Computational Research Center

News and updates from the CRC

Native Dancer: General Update

Author: Ariann Rousu – Native Dancer Digital Artist

Although I have not posted a blog in a few weeks, the Native Dancer Project is going well. Due to the holidays, and some delayed travel due to weather I have put posting on hold. Amongst these delays was sharing and presenting the Native Dancer project with a group of independent developers and gamers in Fargo, ND at Replay Games. This presentation will instead be held on January 19th, 2023 at 6:30pm.

Native Dancer- Jingle Dress 2 Update

Within the past few weeks, I also had the opportunity to travel out of state and explore parts of Nevada, and Arizona. While there with my aunt and cousin, we visited local attractions close to where we stayed in Laughlin, NV and even ventured to the Grand Canyon. I chose to share parts of this experience in the blog, as I was able to relate the travel experiences back to my continued thoughts and work inspiring Native Dancer.

Like many places across America, the Grand Canyon is significant and home to Native American Tribes. The Grand Canyon west is located on the Hualapai Reservation. While visiting, their history culture and stories were all part of the experience. Hualapai translates to “people of the tall pines”, this is fitting as beyond the desert the reservation occupies a large portion along the Colorado River. The land varies from grass lands to rich forests and the rocky canyons.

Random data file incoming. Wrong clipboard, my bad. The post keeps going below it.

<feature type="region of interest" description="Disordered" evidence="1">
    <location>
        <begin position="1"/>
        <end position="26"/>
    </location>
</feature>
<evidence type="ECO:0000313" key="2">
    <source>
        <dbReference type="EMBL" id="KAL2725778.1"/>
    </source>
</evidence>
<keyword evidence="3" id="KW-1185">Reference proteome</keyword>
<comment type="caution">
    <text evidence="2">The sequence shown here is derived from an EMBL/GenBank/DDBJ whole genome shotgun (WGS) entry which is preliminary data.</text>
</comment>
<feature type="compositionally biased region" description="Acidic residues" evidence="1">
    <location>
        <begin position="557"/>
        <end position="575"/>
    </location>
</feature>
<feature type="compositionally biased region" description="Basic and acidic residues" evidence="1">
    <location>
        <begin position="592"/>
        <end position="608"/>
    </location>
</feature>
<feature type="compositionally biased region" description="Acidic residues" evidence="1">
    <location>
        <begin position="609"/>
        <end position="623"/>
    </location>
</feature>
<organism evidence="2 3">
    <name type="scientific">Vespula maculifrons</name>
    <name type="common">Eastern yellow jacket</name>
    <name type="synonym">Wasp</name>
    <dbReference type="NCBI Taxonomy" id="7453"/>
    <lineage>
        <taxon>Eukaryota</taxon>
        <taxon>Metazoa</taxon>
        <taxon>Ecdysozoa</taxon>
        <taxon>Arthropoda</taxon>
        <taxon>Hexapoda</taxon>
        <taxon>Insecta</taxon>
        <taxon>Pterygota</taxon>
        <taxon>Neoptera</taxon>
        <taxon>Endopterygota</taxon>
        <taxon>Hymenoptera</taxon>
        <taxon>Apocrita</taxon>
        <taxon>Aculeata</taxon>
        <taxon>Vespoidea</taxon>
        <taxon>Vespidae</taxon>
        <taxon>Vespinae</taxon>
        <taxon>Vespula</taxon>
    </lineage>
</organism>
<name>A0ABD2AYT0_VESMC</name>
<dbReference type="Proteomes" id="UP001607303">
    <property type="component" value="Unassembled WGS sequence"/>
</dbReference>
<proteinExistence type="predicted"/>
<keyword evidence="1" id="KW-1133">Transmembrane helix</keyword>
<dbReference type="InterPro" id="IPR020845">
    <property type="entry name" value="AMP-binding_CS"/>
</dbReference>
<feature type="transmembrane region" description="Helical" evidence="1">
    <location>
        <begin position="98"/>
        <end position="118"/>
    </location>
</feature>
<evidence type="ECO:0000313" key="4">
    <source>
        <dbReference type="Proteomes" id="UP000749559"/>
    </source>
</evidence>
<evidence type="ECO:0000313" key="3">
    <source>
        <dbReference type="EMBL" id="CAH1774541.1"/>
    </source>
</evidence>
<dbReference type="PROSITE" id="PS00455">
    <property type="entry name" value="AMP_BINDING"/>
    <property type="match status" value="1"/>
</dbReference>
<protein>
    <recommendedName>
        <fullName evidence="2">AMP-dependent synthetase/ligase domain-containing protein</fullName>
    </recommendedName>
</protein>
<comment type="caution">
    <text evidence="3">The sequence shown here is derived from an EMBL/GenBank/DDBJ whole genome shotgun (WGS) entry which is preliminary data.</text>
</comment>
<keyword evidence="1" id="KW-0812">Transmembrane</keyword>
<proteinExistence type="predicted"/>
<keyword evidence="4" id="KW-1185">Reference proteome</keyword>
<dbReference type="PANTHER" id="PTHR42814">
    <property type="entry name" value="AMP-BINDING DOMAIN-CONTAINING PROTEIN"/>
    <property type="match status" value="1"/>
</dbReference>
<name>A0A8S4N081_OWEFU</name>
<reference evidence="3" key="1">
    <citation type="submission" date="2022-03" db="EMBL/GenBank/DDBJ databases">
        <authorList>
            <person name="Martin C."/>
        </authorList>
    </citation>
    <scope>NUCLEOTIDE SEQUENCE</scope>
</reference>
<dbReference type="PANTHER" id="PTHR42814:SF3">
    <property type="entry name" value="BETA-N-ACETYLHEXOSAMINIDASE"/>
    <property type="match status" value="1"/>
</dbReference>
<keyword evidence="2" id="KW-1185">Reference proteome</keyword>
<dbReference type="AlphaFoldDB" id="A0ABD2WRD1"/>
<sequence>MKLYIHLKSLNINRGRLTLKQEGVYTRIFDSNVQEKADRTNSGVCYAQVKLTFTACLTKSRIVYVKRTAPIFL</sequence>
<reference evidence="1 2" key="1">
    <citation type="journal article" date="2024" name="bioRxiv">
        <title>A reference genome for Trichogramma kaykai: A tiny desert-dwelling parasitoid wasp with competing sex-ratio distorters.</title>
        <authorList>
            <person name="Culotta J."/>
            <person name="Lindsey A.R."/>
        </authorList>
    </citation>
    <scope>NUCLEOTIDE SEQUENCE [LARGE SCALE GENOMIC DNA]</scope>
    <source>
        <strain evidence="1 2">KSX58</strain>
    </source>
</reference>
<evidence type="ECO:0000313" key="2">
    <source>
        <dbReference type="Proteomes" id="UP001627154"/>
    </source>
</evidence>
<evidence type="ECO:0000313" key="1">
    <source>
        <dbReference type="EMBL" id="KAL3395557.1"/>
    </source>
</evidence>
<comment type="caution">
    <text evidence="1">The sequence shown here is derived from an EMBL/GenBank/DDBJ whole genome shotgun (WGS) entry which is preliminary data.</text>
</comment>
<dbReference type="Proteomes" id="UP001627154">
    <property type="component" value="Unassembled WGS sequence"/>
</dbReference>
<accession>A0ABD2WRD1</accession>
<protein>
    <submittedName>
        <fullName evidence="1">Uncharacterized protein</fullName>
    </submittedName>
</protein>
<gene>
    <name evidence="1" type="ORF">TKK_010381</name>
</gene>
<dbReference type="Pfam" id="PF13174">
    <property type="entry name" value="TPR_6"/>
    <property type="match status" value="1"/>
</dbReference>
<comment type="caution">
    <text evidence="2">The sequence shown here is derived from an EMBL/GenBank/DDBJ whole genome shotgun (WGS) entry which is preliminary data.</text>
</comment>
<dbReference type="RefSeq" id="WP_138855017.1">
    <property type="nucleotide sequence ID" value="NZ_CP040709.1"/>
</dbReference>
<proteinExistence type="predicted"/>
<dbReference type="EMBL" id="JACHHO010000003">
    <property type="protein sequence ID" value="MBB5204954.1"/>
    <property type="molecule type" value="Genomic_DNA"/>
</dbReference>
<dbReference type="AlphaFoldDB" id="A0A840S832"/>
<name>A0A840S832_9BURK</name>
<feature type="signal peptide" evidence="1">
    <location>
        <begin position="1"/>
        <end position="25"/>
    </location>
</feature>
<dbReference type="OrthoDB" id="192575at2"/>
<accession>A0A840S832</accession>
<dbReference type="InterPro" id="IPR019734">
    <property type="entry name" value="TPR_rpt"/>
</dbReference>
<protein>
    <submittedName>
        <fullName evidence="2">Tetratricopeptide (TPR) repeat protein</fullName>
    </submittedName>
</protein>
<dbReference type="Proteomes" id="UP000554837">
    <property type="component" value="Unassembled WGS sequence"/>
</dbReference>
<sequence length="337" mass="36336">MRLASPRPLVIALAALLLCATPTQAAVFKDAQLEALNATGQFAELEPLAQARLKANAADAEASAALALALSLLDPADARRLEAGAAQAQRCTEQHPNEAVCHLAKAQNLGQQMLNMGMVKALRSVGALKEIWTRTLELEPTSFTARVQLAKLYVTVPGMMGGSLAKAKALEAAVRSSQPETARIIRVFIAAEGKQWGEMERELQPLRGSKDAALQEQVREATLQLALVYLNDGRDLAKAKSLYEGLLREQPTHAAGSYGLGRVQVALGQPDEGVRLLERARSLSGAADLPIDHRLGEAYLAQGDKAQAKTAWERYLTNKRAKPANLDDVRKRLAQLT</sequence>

Prevalent to their culture is song and dance, traditional to the Hualapai. The bright colors and printed ribboned regalia accompanying is a strong reminder that pow-wow and celebrations that honor the earth and spirits is and can be intertribal. Another symbol that stuck with me amongst these cultural experiences was the significance of the eagle to the Hualapai. The eagle is significant and important to many tribes including those we are representing in Native Dancer. I would like to create an eagle graphic or jewelry piece to apply to regalia or other wear in Native Dancer. I think this would appeal to a wide audience, not just the Ojibwe, Lakota, and Dakota peoples.

Where we stayed, we were located on the CO River. Exploring the towns and resorts in the area I encountered many tribal pieces in various shops. My brain would always trail to how it was similar or not to things associated with my own Ojibwe culture and what I am used to seeing at celebrations at Northern Plains pow-wows. Similar items I found were some prints and beaded items, animal symbols and totems, eagle feathers, and stones in jewelry. With this, I am excited about the aspirations for Native Dancer, and hopes we will appeal to and draw interest from many.